A few weeks ago, a writer in the British Medical Journal, reviewing three standard American works on dermatology, criticized, in a good natured way, the number of American books in this field. He had no vital criticism to make on any of the three; they are all excellent works on dermatology. But each one of them covered the subject in much the same way as the others, and he asked the question, "What is the use for the great number of comprehensive texts published in America?" We are not inclined to yield on the criticism that America is any more at fault, if fault it be, in this respect than the British Isles, for we recall about the same relative proportion of texts on dermatology in Great Britain as there are in America. But we believe the point is a good one. We have in view especially dermatology, but the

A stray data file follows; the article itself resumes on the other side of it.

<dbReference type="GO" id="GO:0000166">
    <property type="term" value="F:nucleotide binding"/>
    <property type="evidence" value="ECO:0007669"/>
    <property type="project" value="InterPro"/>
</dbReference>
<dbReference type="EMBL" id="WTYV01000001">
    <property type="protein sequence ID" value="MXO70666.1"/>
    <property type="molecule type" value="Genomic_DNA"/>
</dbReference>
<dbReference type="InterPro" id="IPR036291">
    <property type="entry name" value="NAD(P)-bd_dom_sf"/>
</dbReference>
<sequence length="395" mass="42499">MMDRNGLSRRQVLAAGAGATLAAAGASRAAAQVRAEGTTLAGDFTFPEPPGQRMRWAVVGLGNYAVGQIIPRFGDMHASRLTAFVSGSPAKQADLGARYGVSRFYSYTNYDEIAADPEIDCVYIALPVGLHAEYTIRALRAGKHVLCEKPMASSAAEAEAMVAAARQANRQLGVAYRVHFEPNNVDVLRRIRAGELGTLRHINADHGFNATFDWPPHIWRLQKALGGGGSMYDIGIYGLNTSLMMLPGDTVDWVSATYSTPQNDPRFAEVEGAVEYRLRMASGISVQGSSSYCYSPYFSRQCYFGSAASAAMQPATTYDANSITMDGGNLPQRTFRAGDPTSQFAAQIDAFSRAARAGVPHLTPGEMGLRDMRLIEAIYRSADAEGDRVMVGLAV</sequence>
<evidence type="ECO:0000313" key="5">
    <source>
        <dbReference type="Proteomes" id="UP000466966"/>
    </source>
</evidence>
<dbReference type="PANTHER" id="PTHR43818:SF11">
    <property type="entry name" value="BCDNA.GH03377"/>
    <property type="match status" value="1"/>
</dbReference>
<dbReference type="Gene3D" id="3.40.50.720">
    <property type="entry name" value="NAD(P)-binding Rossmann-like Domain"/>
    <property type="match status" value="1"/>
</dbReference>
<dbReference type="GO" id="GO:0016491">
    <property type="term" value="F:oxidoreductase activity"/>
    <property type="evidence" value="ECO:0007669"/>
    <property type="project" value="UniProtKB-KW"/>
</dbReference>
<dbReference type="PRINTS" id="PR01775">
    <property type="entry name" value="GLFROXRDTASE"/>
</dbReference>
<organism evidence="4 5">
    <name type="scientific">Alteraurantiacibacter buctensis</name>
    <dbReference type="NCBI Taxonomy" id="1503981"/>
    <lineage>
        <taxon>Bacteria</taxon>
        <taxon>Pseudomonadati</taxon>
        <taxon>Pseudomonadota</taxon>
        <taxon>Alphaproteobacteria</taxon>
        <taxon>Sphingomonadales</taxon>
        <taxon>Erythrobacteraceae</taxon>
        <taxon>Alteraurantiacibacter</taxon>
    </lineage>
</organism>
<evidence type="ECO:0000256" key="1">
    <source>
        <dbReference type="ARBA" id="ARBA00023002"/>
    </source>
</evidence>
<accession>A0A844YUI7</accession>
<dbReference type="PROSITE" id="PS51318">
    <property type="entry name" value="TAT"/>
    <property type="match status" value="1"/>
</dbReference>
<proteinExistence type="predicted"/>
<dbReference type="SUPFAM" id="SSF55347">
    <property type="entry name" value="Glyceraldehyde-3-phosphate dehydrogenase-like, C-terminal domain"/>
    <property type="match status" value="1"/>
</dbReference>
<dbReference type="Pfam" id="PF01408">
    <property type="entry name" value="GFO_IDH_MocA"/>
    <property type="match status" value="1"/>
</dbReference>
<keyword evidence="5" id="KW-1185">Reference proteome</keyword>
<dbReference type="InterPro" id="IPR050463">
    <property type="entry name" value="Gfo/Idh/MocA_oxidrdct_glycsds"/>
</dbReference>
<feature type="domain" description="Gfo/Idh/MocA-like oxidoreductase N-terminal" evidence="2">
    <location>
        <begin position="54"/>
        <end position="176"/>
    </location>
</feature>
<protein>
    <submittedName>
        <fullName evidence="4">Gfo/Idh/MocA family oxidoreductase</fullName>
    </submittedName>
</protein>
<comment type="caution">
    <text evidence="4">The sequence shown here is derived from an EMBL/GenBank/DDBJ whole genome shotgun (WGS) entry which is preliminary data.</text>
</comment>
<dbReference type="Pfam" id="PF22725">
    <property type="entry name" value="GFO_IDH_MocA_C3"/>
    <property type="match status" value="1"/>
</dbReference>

THE NEED FOR MORE MONOGRAPHS AND FEWER BOOKS ON DERMATOLOGY AS A WHOLE. Arch Derm Syphilol. 1923;7(5):637–638. doi:10.1001/archderm.1923.02360110066011
Artificial Intelligence Resource Center
Customize your JAMA Network experience by selecting one or more topics from the list below.